BLOG: The Youth on the BPO Industry


Chances are, if you’re a young adult, you’ve (at one point) raised an eyebrow on the BPO industry. Think of it this way: you graduated with a degree in your field of choice and you have certain expectations regarding your first job; mainly that you’ll be working for the industry that you studied for.  In essence, “making and answering calls” isn’t your priority, particularly for your first job.

There’s nothing wrong with that, by the way. And you’re not the first to think that.

Fast forward to a few months into your first job; at first you thought it was going pretty good. Your boss is awesome, they sing praises of you, you have lunch buddies, and you’ve earned your first paycheck. Sometimes, you share a few drinks with your college buddies and you learn that one of them is earning atleast twice of what you earn.

You were stumped when you found out which industry they decided to tap into. And the weirdest thing is, the more you learn about it, the more appealing it sounds.

It’s true that the youth seem to be fully aware of the nightmarish side of the BPO industry; they hear about the no career growth, nocturnal work hours, shifting work schedules, the health problems it can cause, but they’re not completely aware of the good side of the industry:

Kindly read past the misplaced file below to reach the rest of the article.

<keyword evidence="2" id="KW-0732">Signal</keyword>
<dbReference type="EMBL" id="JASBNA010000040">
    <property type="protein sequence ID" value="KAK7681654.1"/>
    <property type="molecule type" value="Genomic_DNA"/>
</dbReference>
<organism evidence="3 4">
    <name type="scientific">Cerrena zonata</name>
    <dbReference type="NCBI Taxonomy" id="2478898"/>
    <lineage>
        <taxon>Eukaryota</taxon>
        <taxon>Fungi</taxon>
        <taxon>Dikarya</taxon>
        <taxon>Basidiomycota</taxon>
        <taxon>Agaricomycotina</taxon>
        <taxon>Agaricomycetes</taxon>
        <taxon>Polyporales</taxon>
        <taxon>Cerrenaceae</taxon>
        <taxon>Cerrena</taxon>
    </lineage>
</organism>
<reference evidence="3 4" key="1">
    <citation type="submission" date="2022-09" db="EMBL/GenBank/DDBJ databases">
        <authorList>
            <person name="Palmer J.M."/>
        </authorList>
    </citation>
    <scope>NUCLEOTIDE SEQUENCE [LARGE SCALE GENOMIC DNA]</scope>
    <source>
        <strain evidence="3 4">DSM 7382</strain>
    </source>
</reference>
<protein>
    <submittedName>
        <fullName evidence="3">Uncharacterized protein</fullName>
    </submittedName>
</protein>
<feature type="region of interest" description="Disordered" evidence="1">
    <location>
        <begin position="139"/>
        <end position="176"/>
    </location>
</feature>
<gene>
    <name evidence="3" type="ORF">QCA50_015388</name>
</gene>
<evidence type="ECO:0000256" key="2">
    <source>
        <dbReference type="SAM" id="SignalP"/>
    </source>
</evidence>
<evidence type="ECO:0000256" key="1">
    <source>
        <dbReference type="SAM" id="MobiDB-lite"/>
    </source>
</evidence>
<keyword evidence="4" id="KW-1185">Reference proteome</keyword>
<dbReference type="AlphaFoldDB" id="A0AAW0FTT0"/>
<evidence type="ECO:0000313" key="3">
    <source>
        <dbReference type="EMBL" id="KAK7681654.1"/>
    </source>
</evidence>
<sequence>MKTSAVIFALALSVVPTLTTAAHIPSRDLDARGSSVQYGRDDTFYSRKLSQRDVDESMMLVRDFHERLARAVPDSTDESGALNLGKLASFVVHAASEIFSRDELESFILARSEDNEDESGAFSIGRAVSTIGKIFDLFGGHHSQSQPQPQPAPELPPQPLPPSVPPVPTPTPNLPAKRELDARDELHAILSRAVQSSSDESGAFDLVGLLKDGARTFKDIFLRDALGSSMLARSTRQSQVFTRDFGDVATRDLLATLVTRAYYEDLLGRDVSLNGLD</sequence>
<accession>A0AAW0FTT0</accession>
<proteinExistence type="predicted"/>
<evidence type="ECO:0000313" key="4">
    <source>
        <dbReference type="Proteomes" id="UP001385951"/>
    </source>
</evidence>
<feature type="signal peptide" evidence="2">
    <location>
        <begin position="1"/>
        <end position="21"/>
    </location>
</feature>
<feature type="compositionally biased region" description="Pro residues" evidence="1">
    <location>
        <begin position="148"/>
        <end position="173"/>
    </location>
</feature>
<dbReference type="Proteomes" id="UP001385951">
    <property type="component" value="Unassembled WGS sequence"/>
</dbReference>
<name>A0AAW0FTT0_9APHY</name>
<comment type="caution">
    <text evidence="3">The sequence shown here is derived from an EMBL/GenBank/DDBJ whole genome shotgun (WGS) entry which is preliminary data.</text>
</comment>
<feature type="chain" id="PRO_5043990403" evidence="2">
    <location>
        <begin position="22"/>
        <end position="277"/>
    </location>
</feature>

• BPO companies accept fresh graduates
  • BPO companies also accept undergraduates (at least two years in college)
  • They offer a solid  salary rate and even sign-up bonuses
  • They promise and deliver benefits
  • Their offices are often cool (literally and figuratively) and impressive
  • You get to be with the “young” crowd (most applicants and employees are between 18-35 years old)
  • Experience and exposure gained
  • There are different fields in the industry — web, graphics, animation, legal, accounting, medical, IT, etc.
  • Fast career growth — you can get promoted in less than a year

Ironically, the BPO industry is composed of mainly young adults; the same crowd with the high expectations for their first job. And when you’re actually there, it’s suddenly a light bulb moment for you: turns out that the BPO industry isn’t so bad, after all.